Singapore Youth Award Finalist - Sujatha Selvakumar

Sujatha Selvakumar

Lawyer
Chairperson, SINDA Youth Club

Legal eagle Sujatha Selvakumar wants to engage and empower youths, and encourage them to dream about their possibilities in life.

Does Sujatha’s story inspire you? Tell us why!

Looking at her impressive resume, it may be difficult to imagine how once, not too long ago, Sujatha Selvakumar felt she was going nowhere in life. Today the confident 34-year-old is a lawyer who has advised clients on matters related to civil commercial disputes, Mental Capacity Act applications and matrimonial matters.

She is also active in community work, as the first female chairperson of the SINDA Youth Club, a legislative assistant, and a council member at the National Youth Council, among other roles.

Yet, Sujatha understands how some young people may feel unmotivated about realising their dreams in life — or even having any in the first place. The University of Manchester graduate nearly did not get called to the Singapore Bar, as Ministry of Law regulations stipulate that overseas graduates had to obtain a second upper-class Bachelor’s degree. She had graduated with second lower-class honours, and so had to work as a legal executive for two years before she could submit her application to be called to the Singapore Bar. She says: “Sometimes, I felt ‘stuck’ as I watched my peers move ahead — but then a family member or mentor would show me that there are options out there. Had I not persisted, I would not have become a lawyer. My family was my rock during this trying time, encouraging me not to be disheartened even though my counterparts were already full-fledged lawyers. I also met several mentors, in particular Mr N Sreenivasan, SC, along the way, who gave me a chance to pursue my interest in litigation and pro-bono work.”

Sujatha hopes that her own struggles serve as inspiration to the youths with whom she now works closely. “Because of my grades, I was deprived of some opportunities, so I feel very strongly about having multiple pathways to making your dreams come true. My experience affected my self-esteem and made me wonder if I could be a good lawyer. It was a painful lesson but and it also made me a stronger and more resilient person.”

Calling her work with young people her “soul food”, Sujatha wants to get to the hearts of young people, mostly aged from 17 to 25. She shares how some youths may not be able to envision possibilities because they lack exposure, don’t have role models or come from broken families. “I want to show them that the youth space is a wonderful safety network where they can be idealistic, experimental and innovative, while learning from their mistakes — which in turn allows them to become better leaders.”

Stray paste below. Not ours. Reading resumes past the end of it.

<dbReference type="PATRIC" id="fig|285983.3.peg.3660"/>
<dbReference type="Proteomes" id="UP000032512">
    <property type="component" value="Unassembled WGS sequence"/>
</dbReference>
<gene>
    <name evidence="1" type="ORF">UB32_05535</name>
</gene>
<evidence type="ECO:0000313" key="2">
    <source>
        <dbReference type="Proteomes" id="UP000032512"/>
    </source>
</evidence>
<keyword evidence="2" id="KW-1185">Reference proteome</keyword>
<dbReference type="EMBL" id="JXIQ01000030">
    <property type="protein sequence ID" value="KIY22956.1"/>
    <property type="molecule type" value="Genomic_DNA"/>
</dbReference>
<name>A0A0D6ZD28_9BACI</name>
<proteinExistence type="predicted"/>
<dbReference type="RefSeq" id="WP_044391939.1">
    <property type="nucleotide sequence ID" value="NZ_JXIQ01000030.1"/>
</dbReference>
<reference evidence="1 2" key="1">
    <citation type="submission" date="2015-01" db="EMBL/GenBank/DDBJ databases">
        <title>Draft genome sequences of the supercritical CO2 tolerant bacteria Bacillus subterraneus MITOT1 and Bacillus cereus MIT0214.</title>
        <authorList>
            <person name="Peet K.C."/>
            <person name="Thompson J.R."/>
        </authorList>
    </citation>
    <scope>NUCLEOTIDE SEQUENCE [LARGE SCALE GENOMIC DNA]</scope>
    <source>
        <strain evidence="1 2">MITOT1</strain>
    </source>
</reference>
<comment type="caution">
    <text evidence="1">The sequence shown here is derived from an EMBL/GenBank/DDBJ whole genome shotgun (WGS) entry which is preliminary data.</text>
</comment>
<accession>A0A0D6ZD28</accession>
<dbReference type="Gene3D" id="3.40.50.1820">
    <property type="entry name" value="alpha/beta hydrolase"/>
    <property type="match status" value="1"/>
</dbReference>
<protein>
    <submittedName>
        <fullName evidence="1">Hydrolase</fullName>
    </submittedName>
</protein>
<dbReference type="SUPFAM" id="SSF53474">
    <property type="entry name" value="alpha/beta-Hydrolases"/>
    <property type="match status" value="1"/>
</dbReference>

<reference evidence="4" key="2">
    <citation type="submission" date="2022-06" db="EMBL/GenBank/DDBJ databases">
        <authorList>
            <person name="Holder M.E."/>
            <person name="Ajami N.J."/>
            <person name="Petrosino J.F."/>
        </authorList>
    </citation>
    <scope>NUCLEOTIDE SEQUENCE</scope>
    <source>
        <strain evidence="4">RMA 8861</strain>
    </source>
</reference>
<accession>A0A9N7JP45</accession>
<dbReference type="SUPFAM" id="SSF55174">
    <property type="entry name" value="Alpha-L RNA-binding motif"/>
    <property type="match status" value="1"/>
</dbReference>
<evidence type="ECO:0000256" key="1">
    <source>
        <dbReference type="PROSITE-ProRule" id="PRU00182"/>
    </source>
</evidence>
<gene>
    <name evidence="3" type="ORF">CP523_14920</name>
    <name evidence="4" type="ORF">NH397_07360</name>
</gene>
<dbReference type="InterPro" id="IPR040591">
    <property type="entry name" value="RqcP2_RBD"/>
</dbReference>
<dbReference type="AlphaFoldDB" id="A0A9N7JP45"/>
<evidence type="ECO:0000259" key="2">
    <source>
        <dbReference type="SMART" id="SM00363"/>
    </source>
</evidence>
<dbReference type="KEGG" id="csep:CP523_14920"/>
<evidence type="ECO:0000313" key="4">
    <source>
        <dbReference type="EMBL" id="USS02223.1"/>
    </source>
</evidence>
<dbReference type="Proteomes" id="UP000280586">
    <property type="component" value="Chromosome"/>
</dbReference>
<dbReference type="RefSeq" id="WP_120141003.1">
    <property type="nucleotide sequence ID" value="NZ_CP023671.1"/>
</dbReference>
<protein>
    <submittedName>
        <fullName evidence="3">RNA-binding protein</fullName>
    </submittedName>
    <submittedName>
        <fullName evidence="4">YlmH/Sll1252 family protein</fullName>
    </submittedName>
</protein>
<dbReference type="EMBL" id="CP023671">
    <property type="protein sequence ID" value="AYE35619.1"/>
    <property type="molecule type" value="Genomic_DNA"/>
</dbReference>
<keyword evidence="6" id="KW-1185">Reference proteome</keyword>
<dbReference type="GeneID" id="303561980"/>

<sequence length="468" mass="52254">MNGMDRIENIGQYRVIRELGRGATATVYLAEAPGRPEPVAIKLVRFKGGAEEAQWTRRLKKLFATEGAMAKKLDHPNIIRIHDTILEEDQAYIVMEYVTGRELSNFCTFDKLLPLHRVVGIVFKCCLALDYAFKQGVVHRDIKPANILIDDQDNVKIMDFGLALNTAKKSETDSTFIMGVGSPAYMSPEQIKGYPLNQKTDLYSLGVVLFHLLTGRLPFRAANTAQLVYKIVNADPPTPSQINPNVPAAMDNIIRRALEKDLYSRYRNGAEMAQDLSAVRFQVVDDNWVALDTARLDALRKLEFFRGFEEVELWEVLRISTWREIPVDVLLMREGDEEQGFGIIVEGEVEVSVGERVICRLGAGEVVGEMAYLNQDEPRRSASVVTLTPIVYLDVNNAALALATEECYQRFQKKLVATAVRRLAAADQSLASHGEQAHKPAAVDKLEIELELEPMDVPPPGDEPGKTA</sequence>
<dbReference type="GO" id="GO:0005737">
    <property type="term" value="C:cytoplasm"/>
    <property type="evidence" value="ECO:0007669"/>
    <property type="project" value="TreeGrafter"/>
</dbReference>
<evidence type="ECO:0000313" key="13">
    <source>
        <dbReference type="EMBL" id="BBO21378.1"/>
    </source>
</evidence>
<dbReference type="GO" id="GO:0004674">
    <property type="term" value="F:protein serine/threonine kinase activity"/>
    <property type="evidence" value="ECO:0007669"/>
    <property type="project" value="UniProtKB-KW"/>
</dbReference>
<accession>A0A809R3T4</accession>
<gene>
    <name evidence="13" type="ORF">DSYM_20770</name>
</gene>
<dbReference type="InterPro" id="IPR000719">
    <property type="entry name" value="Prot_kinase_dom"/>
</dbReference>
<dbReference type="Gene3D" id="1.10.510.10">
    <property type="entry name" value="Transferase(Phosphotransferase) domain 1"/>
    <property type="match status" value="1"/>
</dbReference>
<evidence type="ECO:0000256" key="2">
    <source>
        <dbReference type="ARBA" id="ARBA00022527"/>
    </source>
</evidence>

EMPOWERING FROM THE GROUND UP

Sujatha says it is critical to identify issues among the young from an early age, so that discussions can take place earlier and the youth can use their energies more productively to help “enhance our society and community”. “There is a need to create awareness and remove the taboos that come with talking about certain issues, like domestic violence,” she says. To facilitate this, she helps out at legal clinics twice a week at the Community Justice Centre, where she has had 14-year-olds seek advice on bullying. “It is a problem in schools and our youth now experience cyberbullying too, in the form of revenge porn being circulated and so on. It is important for us to go into these spaces.” Sujatha also gives talks in schools on cyberbullying and gangsterism, sharing with her young audience how certain actions of theirs can amount to criminal offences. The talks are organised by The Law Society’s Pro Bono Services.

Sujatha is also passionate about her work as a legislative assistant with the Singapore Parliament as it lets her work on policy issues, though this in itself may not solve the underlying issues. “I can argue for a fine or a low jail term. But it doesn’t address why my clients ended up in this situation in the first place. They may have mental health issues, lack social support, or don’t have money. There is a whole array of things that I, as a lawyer, can’t fix and that’s the part that I increasingly struggle with because no amount of pro bono work I do can solve these problems. These have to be addressed much earlier upstream.”

While she enjoys practising community law, which lets her come into contact with “issues on the ground”, she dreams of one day starting a law firm that also hires social workers and therapists. She says some clients need extended assistance in different areas of their lives for at least six months, even after their cases have long been heard in court.

Besides helping youths, Sujatha also wants to empower women and give the vulnerable in society — like young adults with special needs or the elderly with dementia — better access to justice. Through the course of her community work, she has come across her share of “heart-breaking stories”, from foreign spouses who aren’t well-informed on maintenance support to a suicidal mother who couldn’t cope with taking care of her son with cerebral palsy. There have been times when she has given her clients money out of her own pocket or called on social workers to help them. “You take on an additional layer beyond your duty as an officer of the court. As a lawyer, I’m not obliged to do these — but as a human being, I am.”

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